Jackets Sold at TJ Maxx Recalled for Drawstring Hazard

Today, the U.S. Consumer Product Safety Commission (CPSC), in cooperation with Maran Inc., of North Bergen, New Jersey, announced a voluntary <"http://www.yourlawyer.com/practice_areas/product_liability">recall of about 6,000 Squeeze Kids Girl’s Corduroy Jackets due to a strangulation hazard.

Maran’s Squeeze Kids Girl’s Corduroy Jackets were manufactured in China and sold exclusively at TJ Maxx retail stores nationwide during January 2007.  The jackets retailed for about $13.  The Squeeze Kids Girl’s Corduroy Jackets have a drawstring that runs through the hood, which poses a strangulation hazard to children.  The recalled jackets are made of brown corduroy with a pink hood and pink sequins on the front pockets.  The words “Squeeze Kids” and style number 4JZ642FK are printed on the care label sewn into the back collar area.  Recalled sweatshirts were sold in girls’ sizes small (7/8), medium (10), large (12/14) and x-large (16).

Consumers are advised to immediately remove the drawstrings from the sweatshirts to eliminate the hazard or to return the garments to the place where purchased or to Maran Inc. for a refund.  Maran Inc. can be contacted toll-free at (866) 431-5698 between 9:00 a.m. and 5:00 p.m. ET Monday through Friday or at its Website at www.Sqz.com

Meanwhile, several firms that sold children’s clothing with drawstrings that posed a strangulation hazard have agreed to pay a total of $320,000 in fines.  These firms failed to report to the CPSC—as required by federal law—that their children’s hooded sweatshirts or jackets were sold with drawstrings at the hood and neck.  Since April 1, 2007, there have been 17 recalls of over 190,000 units of children’s clothing because of drawstrings in the hood or neck.  This, despite the existence of an 11-year old voluntary industry standard that instructs manufacturers not to use drawstrings in the neck area of children’s outerwear and to ensure drawstrings at the waist are of a certain length, have no toggles or knots, and are sewn in the back so they can’t move.  The CPSC has similar guidelines on the books and both New York and Wisconsin have made the standard mandatory.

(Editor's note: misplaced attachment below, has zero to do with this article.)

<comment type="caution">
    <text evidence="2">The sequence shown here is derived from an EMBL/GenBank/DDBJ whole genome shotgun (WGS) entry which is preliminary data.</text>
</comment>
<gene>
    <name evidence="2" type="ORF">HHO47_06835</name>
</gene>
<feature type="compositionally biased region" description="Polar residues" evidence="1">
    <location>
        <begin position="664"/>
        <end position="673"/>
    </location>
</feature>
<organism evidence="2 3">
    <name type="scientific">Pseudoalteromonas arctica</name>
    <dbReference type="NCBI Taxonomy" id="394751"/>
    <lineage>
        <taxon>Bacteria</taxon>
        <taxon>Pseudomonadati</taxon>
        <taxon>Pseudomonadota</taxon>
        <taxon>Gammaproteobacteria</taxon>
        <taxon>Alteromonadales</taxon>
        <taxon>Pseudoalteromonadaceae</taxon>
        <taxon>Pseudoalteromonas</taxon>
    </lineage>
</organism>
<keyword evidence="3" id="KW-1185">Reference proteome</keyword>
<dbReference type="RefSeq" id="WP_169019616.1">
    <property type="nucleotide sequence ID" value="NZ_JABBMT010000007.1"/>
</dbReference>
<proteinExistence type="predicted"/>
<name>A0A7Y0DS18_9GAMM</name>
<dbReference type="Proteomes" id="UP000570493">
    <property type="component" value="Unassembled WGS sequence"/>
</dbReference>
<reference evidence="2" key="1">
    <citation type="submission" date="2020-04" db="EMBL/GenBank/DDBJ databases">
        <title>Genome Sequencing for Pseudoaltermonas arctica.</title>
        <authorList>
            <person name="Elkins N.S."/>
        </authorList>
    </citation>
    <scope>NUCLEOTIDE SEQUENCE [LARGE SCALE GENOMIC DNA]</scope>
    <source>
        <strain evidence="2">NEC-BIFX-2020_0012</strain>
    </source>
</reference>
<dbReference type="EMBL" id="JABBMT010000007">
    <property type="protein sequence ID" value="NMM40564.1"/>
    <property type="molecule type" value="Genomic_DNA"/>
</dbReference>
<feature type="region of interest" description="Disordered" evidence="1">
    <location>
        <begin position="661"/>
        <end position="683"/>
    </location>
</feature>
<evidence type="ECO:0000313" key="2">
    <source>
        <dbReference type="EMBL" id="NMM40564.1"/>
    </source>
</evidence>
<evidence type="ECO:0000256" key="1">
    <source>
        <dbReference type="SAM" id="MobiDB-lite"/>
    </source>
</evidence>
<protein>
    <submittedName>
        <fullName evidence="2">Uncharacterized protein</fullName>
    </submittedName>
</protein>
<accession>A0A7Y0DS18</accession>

Still, the guidelines are routinely ignored by the clothing industry and that attitude has had deadly consequences.  From January 1985 through January 1999, the CPSC received reports of 22 deaths and 48 non-fatal entanglement incidents involving drawstrings on children’s clothing.

The CPSC can take action if it sees voluntary standards being flouted, which includes levying fines, which it did in the case of eight firms–Life is Good Inc., True Religion Apparel Inc., The Cayre Group Ltd., DollarDays International, LLC, Kohl’s Department Stores Inc., Seena International Inc., Gildan Activewear SRL, and Neiman Marcus Group Inc—that did not report hazardous drawstring clothing to the agency.  Federal law requires manufacturers, distributors, and retailers report dangerous products to the CPSC within 24 hours after learning that a product contains a defect which could create a substantial risk of injury to the public, presents an unreasonable risk of serious injury or death, or violates a federal safety standards.

Most recently, in April, Brents-Riordan Inc. LLC, of Shreveport, Louisiana, recalled 7,400 hooded youth sweatshirts and jackets due to similar strangulation hazards.

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